British artist Phyllida Barlow’s ambitious installation for the British Pavilion, ‘folly’, playfully challenges audiences to explore their own understanding of sculpture.
Barlow’s sculptures inhabit the entire Pavilion, reaching up to the roof and even spilling outside. In the central gallery, she encourages us to take on the role of explorer, picking our way around a sculptural labyrinth of densely-packed towering columns.
The word folly has several meanings and the exhibition also explores dualities, such as fun and foreboding. Brightly coloured baubles jostle joyfully, yet these bulging forms also have a sinister quality as they press towards visitors and dominate the space. Sculptures resembling chairs on a fairground ride allude to festivity yet their folded forms imply decay and desolation.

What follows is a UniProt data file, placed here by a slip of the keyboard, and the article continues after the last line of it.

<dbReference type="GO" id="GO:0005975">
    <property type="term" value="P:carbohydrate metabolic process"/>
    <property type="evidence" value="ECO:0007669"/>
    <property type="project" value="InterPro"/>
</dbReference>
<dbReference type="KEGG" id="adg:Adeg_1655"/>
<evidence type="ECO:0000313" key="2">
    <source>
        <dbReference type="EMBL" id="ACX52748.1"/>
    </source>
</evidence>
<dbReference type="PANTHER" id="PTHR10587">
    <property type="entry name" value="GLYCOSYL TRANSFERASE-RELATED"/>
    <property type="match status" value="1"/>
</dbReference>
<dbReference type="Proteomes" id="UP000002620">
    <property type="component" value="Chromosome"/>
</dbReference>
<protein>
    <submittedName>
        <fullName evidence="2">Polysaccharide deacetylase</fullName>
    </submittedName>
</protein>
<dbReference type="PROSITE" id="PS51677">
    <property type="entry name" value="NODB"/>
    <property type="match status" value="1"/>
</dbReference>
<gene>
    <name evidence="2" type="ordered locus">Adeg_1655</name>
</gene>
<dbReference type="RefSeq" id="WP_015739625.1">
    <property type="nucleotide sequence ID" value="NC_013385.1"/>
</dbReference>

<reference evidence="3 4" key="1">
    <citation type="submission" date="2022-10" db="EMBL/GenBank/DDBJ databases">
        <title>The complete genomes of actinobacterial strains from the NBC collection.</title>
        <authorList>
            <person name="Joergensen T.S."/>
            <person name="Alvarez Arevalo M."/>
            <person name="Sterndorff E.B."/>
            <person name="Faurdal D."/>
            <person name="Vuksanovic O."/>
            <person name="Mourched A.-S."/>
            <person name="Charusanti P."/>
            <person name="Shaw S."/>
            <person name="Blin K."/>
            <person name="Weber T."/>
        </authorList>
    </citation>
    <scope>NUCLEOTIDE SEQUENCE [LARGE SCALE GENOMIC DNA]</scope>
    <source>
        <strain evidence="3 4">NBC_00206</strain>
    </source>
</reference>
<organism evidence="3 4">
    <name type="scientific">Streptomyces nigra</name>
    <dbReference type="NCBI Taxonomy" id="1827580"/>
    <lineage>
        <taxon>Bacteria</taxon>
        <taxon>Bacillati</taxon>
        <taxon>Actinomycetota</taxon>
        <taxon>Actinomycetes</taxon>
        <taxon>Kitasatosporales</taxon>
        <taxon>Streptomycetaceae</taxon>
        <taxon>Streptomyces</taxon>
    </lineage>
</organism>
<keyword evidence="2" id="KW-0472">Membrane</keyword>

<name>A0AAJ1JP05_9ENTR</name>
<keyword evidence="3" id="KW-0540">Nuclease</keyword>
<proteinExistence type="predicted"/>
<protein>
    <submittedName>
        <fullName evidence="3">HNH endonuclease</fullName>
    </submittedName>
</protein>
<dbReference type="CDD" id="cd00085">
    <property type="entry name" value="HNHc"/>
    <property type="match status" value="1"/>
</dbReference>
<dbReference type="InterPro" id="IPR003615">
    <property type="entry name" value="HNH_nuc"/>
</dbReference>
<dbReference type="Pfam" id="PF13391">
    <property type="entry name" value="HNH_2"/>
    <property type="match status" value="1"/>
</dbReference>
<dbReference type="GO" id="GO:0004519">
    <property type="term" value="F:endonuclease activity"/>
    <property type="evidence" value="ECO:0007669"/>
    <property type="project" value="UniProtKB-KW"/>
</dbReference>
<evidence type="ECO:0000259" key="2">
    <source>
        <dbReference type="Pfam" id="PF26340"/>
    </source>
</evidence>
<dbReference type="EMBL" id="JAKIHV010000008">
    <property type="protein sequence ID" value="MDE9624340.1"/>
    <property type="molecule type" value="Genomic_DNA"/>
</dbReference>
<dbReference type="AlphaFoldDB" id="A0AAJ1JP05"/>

Barlow enjoys juxtaposing familiar objects with abstract sculptural forms – a gnarled anvil sits on dismembered pianos in ‘piano/anvil’ and the cast concrete ‘holedhoarding’ outside the Pavilion resembles a billboard, surrounded by abandoned debris shaped like shoes, tyres and placards. The dark grey used in these sculptures, reminiscent of the urban environment, is offset by bold colours, with pinks, reds and oranges punctuating the works.
Barlow challenges the limits and possibilities of cheap, everyday materials, such as timber, concrete and fabric. Her bold installation feels monumentally vast but the sculptures remain grounded by a distinctly human presence evident in their creation.
Image: Installation view, ‘Phyllida Barlow. folly’, British Pavilion, La Biennale di Venezia
Photo: Ruth Clark